Shalom Zachar

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Shalom Zachar
BabySuckingFingers.jpg

A Shalom Zachar is celebrated on the first Friday night after the birth of a baby boy

Halakhic texts relating to this article:
Babylonian Talmud:Niddah 20b
Shulchan Aruch:Rema: Yoreh De'ah 265:12
Other rabbinic codes:Taz: Yoreh De'ah 265:13; Terumat HaDeshen 269; Zocher HaBris 3:6; Kitzur Shulchan Aruch 164:8
* Not meant as a definitive ruling. Some observances may be rabbinical, custom or Torah-based.
 
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Shalom Zachar
BabySuckingFingers.jpg

A Shalom Zachar is celebrated on the first Friday night after the birth of a baby boy

Halakhic texts relating to this article:
Babylonian Talmud:Niddah 20b
Shulchan Aruch:Rema: Yoreh De'ah 265:12
Other rabbinic codes:Taz: Yoreh De'ah 265:13; Terumat HaDeshen 269; Zocher HaBris 3:6; Kitzur Shulchan Aruch 164:8
* Not meant as a definitive ruling. Some observances may be rabbinical, custom or Torah-based.

A Shalom Zachar (also: Sholom Zochor, Shulem Zucher, (Hebrew: שלום זכר‎; trans. Welcoming the male; lit. Peace be upon the male), is a gathering which takes place in Ashkenazi Jewish circles on the first Friday night after a baby boy is born. Although intended to "console" the newborn, the get-together is treated as a happy occasion.

Source[edit]

The source for this practice is the ruling of the Rema in the Shulchan Aruch, Yoreh De'ah 265:12:

It is customary to make a festive meal on the Friday night after the birth of a baby boy. People go to the house where the baby is, to taste something [there], and this [eating] is also [considered] a seudat mitzvah.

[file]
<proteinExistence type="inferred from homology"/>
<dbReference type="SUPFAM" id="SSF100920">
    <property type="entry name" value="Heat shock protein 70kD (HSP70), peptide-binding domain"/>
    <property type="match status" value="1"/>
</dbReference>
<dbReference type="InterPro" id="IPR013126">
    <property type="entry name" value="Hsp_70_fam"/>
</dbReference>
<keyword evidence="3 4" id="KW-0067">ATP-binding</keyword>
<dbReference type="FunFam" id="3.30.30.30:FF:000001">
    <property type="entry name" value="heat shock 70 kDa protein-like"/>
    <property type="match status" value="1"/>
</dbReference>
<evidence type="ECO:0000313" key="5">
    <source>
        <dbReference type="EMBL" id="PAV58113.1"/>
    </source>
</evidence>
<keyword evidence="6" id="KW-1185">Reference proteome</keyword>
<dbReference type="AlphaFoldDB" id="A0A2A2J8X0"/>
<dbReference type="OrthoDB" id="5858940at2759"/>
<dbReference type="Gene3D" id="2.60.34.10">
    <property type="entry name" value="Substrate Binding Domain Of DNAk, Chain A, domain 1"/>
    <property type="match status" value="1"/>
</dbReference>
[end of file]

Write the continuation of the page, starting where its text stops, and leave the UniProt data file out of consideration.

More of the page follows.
The Taz, a major commentator on the Rema, finds the source for the Rema's statement in the Talmudic tractate of Niddah (30b). Here the Talmud states that while a baby develops within the womb, "he is taught the entire Torah. However, as soon as he enters the air of this world, an angel comes and strikes him on his mouth, causing him to forget the entire Torah" (Taz, Yoreh Deah 265:13). Because the baby forgot all the Torah he learned, he is likened to a mourner. Just as people visit a mourner in his home to comfort him during the mourning period, people visit the home of the newborn to console him for the Torah he has forgotten.

Rabbi Yaakov Emden writes that this meal is called a Seudat Zachar (Meal of Remembrance), and is held specifically on Shabbat because that day is also connected with remembrance, as the Torah states, "Remember the Shabbat day to sanctify it" (Exodus 20:8).

The Terumat HaDeshen and Kitzur Shulchan Aruch Chapter 163:8 consider the Shalom Zachar a Seudat mitzvah.

Customs[edit]

In current practice, the Shalom Zachar is an informal, drop-in gathering which takes place after the Friday night meal. The location of the gathering is determined by where the father of the new baby spends Shabbat, since he presides over the event. Thus, a Shalom Zachar usually takes place in the home of the newborn (even if the newborn is still in the hospital), although it may also take place at the home of grandparents, in-laws, or even friends with whom the father is spending Shabbat.

Typically, mainly men and boys drop by to convey their congratulations, to have a bite to eat, to share words of Torah, and to sing songs welcoming the newborn and thanking God for the birth. If the mother is already back home with the baby, female relatives or friends will usually drop by to visit her as well.

Typical light refreshments include cake, cookies, popcorn, pretzels, nuts and seeds, soft drinks, and beer. In addition, chickpeas are customarily served because they are a round-shaped food eaten by mourners (as they symbolize the cyclical nature of life). Beer is served as it is cheap and most can afford to buy it.

A Shalom Zachar is not held when this Friday night coincides with the night of Yom Kippur or the night of the Passover Seder. Yom Kippur is a fast day, and therefore all eating and drinking is forbidden. On the night of the Passover Seder, it is forbidden to eat anything after eating the afikomen, which is eaten at the end of the meal. If the Shalom Zachar falls on a Friday night during any other day of Passover, matzah cakes and potato-flour cookies will be served instead of regular flour cakes and cookies.

Brit Yitzchak[edit]

Sephardic Jews do not hold a Shalom Zachar. Instead, their custom is to conduct a gathering called a Brit Yitzchak on the evening preceding the newborn boy's brit milah.

Sources[edit]